I recently described the Georgia Transparency and Campaign Finance Commission – still referred to by most as the State Ethics Commission even though ethics is now far removed from their charge – as a toothless tiger.
This was after the Georgia Legislature increased the agency’s workload without providing the Commission with enough funds to pay for the work created by a new law. This, along with taking away the Commission’s rulemaking authority (their ability to interpret the law and make applicable rules) rendered a once feared beast into a non-threatening pussycat.
But, perhaps I was wrong – it seems that the tiger has some bite left. Unfortunately, it has turned on itself with a furious bite, creating a disastrous wound that will further weaken the enforcement of our “ethics” laws and render the agency as the biggest joke in state government.
As reported by the AJC, the top two staffers at the GGTCFC are leaving – fired for “financial reasons.” I attended a recent Commission meeting where the budget was presented and the agency could cover personnel costs, however, it could not afford to pay for the Legislature’s unfunded mandate. Something needed to be done, but eliminating the top two state officials in charge of enforcing the Ethics in Government Act is not the answer.
Commission Chairman Patrick Milsaps claims he is looking for “common-sense solutions to tighten” their budget. But how is eliminating the agency’s top enforcers – the only attorneys on staff – in order to pay for postage a common sense approach? Does he really think the Commission can find a qualified attorney or someone with a decent understanding of law enforcement to effectively run this agency? I would hate to see that want-ad: state commission seeks figure-head to administer agency that cannot interpret or enforce the law.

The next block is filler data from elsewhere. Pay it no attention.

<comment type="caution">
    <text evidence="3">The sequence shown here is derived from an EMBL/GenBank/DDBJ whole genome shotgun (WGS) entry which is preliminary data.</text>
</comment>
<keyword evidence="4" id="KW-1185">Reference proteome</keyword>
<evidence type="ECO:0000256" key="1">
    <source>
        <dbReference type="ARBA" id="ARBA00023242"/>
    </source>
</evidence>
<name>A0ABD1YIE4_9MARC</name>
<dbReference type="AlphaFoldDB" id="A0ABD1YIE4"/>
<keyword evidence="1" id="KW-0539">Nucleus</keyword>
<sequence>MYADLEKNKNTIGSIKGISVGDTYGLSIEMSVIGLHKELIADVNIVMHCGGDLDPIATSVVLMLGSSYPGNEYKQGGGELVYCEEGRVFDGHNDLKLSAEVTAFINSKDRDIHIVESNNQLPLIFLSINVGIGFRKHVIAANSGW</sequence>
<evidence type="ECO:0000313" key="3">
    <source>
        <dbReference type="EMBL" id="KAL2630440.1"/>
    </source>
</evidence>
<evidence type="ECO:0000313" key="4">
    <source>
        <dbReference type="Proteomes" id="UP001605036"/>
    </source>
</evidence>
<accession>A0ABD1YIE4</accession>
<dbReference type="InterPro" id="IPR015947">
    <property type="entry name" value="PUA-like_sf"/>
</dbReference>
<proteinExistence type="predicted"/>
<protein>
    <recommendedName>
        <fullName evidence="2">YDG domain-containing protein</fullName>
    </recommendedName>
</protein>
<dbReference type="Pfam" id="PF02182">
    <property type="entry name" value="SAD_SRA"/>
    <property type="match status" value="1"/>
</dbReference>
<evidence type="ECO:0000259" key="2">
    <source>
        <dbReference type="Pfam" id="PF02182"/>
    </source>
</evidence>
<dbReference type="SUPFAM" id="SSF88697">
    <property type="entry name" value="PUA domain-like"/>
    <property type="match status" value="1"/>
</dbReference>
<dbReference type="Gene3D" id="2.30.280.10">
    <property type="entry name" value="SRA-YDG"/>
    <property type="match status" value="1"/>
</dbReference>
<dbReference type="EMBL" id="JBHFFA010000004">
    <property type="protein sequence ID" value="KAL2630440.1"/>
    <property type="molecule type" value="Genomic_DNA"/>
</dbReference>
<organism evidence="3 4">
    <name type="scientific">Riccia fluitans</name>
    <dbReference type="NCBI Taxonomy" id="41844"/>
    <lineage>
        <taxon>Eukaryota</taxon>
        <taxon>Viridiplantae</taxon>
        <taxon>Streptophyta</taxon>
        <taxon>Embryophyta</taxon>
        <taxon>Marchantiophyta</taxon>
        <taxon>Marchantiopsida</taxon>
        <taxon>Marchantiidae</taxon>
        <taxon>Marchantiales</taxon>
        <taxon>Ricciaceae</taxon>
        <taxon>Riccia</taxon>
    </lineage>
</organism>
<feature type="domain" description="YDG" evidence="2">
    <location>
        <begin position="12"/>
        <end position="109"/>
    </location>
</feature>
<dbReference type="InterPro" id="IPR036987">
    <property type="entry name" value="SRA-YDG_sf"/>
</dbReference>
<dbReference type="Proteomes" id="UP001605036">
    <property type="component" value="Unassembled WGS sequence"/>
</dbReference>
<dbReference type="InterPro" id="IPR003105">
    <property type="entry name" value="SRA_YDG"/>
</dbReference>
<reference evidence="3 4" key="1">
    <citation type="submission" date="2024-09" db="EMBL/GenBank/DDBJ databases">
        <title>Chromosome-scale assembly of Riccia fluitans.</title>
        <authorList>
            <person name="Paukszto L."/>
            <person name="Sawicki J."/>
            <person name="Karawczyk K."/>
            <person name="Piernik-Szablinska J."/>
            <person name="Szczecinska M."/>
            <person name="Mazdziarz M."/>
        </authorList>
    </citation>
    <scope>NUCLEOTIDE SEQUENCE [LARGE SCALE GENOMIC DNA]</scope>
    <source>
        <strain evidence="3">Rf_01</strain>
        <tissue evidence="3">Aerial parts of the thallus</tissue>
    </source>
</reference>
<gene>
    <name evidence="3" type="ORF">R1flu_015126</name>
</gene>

If it is a common sense approach that Mr. Milsaps, his fellow commissioners and members of the legislature want, then they should look next door to the State of Alabama. As a Georgia-boy born and bred, I’m embarrassed to say Alabama does it better that we do, but their Republican-led state legislature just passed and their Governor signed into law a bill that guarantees funding for their ethics commission (and they even still call it that) that is constitutionally mandated and cannot be set at less than one-tenth of one percent of the state budget.
With the firing of the Executive Secretary and her Deputy, the Commission as well as the Legislature by way of unfunded mandates, is taking away the enforcement mechanism for the laws that guide the ethical behavior of our elected officials and the transparency of our state government.
Imagine a judicial system without prosecutors. If criminals get caught by the police, but know that there is no one to try their case, wouldn’t the crime be less risky? If they get caught, but don’t get punished, what would stop them? Likewise, why will a member of the Legislature fill out his campaign finance report, or a lobbyist turn in her disclosure report, if there is no one to call them out and punish them if they don’t?
In just six months on the job at Common Cause Georgia, I have seen a quick erosion of public trust in regards to ethics in Georgia government, beginning with the Legislature, and now spreading to the Commission itself. I can’t say that there has been much that one can describe as a “common sense” approach. It is more like a methodical chipping away at the enforcement of the Ethics in Government Act.
Without enforcement, why even have the Act? Perhaps the Legislature should save us all the worry and just eliminate the Act during the special legislative session this summer.
Either way, as it stands now I’ve learned my lesson – our ethics commission isn’t a toothless tiger – it’s a unicorn, a mythical creature that does not exist, just like ethics in Georgia.